By Tim Hepher
PARIS (Reuters) - Airbus (EAD.PA) will launch a short-range "Regional" version of its best-selling A330 wide-bodied jet at an airshow in China on Wednesday, industry sources said.
The announcement may come with a new order for the aircraft, which will be adapted for shorter and more frequent trips than the current long-distance version. Airbus is acting in part to capture burgeoning growth in China's crowded domestic market.
EADS subsidiary Airbus declined to comment.
The European company's sales chief said earlier on Tuesday he would make product and commercial announcements at the Beijing's Aviation Expo, but declined to give details.
Industry sources said the Sept 25-28 event would be a showcase for the shorter-stride version of the A330, which is designed to cope with relatively short but busy routes.
The standard aviation industry workhorses for short- and medium-haul flights are the smaller narrowbody, single-aisle jets like the Airbus A320 and Boeing 737 families.
Until now, both companies have ploughed most of their efforts into making their larger wide-body jets fly further with more passengers, while burning less fuel.
But Airbus has begun deliberately scaling back two long-haul designs, the A330 and the future A350, by limiting engine thrust and weight capacity to optimize them for airlines that want extra seats without paying for unused range.
The Airbus A350-900 Regional, first disclosed by Reuters in June, is already on the market.
After years of adding range to its older A330, it has put the finishing touches to a "Regional" version of that plane. It is a return to the roots of the A330 which began its career ferrying domestic passsengers for French airline Air Inter.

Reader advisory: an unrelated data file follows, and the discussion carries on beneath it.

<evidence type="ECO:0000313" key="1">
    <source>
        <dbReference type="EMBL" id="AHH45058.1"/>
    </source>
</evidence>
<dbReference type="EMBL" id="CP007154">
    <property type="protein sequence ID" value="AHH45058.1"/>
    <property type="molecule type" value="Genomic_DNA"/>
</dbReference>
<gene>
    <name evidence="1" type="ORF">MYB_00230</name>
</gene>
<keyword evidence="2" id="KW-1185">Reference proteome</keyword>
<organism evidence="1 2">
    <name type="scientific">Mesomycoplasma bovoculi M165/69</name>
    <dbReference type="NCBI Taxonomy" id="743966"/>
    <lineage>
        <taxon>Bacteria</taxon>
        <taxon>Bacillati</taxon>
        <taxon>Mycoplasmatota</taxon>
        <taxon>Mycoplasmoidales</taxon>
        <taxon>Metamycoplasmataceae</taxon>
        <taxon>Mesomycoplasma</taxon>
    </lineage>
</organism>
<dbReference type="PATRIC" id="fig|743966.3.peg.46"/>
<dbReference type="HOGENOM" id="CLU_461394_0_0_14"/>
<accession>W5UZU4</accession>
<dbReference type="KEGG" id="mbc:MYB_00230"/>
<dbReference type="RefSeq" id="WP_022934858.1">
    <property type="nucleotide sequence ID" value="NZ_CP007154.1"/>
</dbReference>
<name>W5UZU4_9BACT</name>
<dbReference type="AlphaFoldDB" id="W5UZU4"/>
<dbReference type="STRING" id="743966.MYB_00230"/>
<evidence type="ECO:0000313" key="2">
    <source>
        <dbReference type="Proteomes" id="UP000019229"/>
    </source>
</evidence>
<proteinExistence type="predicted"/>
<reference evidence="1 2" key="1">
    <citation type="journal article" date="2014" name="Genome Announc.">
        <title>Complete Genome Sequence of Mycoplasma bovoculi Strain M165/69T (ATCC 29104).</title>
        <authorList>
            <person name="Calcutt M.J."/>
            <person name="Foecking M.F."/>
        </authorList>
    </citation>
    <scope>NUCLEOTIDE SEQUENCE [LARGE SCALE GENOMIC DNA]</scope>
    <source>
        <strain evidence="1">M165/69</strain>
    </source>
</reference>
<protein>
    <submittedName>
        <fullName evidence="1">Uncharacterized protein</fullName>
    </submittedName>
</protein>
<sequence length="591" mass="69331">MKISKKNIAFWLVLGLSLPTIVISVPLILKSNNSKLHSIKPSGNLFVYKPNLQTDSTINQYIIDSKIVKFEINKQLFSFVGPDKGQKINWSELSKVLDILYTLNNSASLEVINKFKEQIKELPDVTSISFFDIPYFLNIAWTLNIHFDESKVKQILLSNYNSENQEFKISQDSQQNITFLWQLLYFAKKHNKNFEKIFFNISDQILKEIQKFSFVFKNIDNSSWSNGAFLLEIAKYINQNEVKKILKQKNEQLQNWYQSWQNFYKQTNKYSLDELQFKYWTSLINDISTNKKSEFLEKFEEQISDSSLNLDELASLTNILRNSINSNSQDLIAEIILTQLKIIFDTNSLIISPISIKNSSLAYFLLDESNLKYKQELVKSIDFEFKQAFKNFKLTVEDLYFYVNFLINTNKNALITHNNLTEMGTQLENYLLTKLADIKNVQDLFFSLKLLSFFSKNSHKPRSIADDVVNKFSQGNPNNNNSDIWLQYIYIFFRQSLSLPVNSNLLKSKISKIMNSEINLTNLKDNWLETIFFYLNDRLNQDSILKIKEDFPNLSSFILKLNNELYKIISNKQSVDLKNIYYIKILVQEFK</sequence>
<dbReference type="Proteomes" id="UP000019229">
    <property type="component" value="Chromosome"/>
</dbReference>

In June, Boeing (BA) launched a shorter-range and stretched version of its 787 Dreamliner called the 787-10.
The decisions reflect growth in intra-regional trade in Asia and overcrowded domestic routes in places like China and India.
Asian carriers fly 44 percent of scheduled wide-body flights, and 77 percent of those stay within Asia, says aviation consultancy Ascend.
While Boeing's 787-10 will be physically larger than its sister models, necessitating a new project, Airbus is focusing on artificially capping the amount existing designs can carry.
These maximum weights are used to calculate landing and navigation charges and so make the aircraft cheaper to operate.
The restrictions mean the airlines would get the planes at a cheaper price, but could buy back the spare performance later.
Boeing sources have said this is a disguised form of discounting to compete with the more fuel-efficient 787-10.
By dampening such charges, industry analysts say Airbus will hope to bring the operating cost of an A330 on short trips down towards levels reserved for smaller planes like the A321.
But they warn the shorter trips would lead to an increase in the average number of take-offs and landings, which may require approval from regulators as well as new deals on maintenance.
China has until recently blocked purchases of A330 in a row with the European Union over emissions rules. Airbus said last week it also had 100 Chinese orders for revamped A320neo jets.
(Additional reporting by Brenda Goh, editing by Ingrid Melander)